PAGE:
Participants were randomly assigned to a standard-intervention group (without additional self-efficacy coaching, N = 116) or extra-intervention group (with additional self-efficacy coaching, N = 111). Body mass index (BMI), cardiovascular fitness, self-reported PA, and self-efficacy beliefs were assessed at baseline and immediately after the intervention period. Perceived adherence to the PA program was assessed postintervention.
At posttest, a significant increase in cardiovascular fitness and decrease in BMI were found in both groups. Significant intervention effects emerged on PA behavior, self-efficacy, and program adherence, in favor of the extra-intervention group. Self-efficacy mediated the intervention effect on program adherence whereas no evidence was found for its role as mediator of PA change.
Adding a 15-minute self-efficacy coaching at the start of a lifestyle PA program is a promising strategy to enhance the intervention effects on PA behavior, self-efficacy beliefs, and program adherence. However, the role of self-efficacy as mediator of the intervention effect on in PA was not fully supported.
Stephen H. Boutcher, Barbara J. Meyer, Gemma A. Craig and Lee Astheimer
The relationship between aging, physical activity, and vagal influence on the heart was assessed by measuring resting heart period variability in postmenopausal women. Participants were 14 aerobically trained women (mean age 55 ± 1.0 years) and 20 untrained women (mean age 59 ± 1.1 years). Participants lay for 25 min while heart period variability was assessed during spontaneous and paced breathing (7.5 breaths · min-1). Heart period variability was assessed through time series analysis (HPVts) of the interbeat interval. Results indicated I that the trained women had significantly (p < .05) lower supine resting heart rate than the untrained group. HPVts at high frequencies during spontaneous and paced breathing was greater for trained compared to untrained participants. Similarly, HPVts at medium frequencies during spontaneous and paced breathing was greater for trained compared to untrained participants. Also, rate pressure product of the trained group was significantly lower than for the untrained. These results extend prior research by showing that aerobically trained postmenopausal women possessed significantly elevated resting vagal influence on the heart compared to their untrained counterparts.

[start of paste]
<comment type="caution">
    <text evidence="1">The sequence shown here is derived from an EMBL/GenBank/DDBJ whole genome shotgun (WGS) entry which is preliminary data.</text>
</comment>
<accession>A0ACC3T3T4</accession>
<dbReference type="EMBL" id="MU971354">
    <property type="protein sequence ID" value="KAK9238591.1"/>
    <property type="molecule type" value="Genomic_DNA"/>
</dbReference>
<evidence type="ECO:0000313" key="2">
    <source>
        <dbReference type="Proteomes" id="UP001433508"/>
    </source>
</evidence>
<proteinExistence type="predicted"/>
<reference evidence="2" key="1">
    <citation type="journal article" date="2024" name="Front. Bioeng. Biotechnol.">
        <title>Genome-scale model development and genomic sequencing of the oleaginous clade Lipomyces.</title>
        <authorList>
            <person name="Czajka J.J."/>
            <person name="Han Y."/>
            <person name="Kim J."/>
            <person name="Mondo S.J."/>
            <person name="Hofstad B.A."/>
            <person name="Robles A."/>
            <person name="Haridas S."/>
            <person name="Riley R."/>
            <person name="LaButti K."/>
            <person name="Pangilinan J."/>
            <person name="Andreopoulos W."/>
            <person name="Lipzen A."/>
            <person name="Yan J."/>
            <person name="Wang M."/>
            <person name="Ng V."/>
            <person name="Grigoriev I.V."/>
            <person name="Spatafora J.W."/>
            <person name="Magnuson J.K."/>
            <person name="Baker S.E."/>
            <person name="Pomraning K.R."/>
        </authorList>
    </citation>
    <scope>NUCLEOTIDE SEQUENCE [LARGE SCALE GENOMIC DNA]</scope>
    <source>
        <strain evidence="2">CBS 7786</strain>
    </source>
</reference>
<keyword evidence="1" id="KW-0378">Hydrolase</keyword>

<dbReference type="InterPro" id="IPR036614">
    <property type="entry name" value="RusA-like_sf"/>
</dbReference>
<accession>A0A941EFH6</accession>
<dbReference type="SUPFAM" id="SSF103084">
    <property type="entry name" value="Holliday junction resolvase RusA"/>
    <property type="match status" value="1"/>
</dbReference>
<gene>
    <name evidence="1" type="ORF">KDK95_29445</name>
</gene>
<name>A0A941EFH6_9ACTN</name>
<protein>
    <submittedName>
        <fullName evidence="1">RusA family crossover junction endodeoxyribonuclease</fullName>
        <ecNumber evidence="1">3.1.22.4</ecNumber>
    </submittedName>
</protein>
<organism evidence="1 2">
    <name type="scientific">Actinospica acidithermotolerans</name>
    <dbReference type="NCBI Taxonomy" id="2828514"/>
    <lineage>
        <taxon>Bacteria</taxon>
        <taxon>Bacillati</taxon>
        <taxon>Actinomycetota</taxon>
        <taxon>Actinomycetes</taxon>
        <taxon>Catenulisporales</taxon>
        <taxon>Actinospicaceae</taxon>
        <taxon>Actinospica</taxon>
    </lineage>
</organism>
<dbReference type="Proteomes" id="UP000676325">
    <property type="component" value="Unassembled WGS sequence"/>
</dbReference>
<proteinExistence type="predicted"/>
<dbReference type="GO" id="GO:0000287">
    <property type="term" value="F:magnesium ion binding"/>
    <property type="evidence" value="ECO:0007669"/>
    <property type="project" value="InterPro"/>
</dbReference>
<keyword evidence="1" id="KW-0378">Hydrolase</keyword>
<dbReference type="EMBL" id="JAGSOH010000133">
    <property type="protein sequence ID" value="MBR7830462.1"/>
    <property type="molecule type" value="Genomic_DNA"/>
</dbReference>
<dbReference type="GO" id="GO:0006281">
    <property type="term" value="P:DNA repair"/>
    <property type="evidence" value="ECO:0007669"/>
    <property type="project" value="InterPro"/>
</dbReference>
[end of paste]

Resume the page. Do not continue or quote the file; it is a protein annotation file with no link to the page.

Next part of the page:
Roberta E. Rikli and C. Jessie Jones
The purpose of this study was to assess the reliability and validity of a 6-min walk test as a measure of physical endurance in older adults. Seventy-seven subjects, ages 60-87. performed three separate 6-min walk tests and a treadmill test and completed questionnaire items assessing physical activity level and functional status. The 6-min walk had good test-retest reliability (.88 <R < .94). particularly when a practice trial preceded the test trial. Convergent validity of the 6-min walk was demonstrated by its moderate correlation (.71 < r < .82) with treadmill performance. Construct validity was assessed by determining the ability of the test to detect differences between different age and activity level groups. As expected, walking scores decreased significantly across decades and were significantly lower for low-active subjects compared to high-active subjects. There was a moderate relationship between 6-min walk scores and self-reported functional ability. It was concluded that the 6-min walk can be used to obtain reasonably reliable and valid measures of physical endurance in older adults and that it moderately reflects overall physical functional performance.
David B. Pyne, Matt Spencer and Iñigo Mujika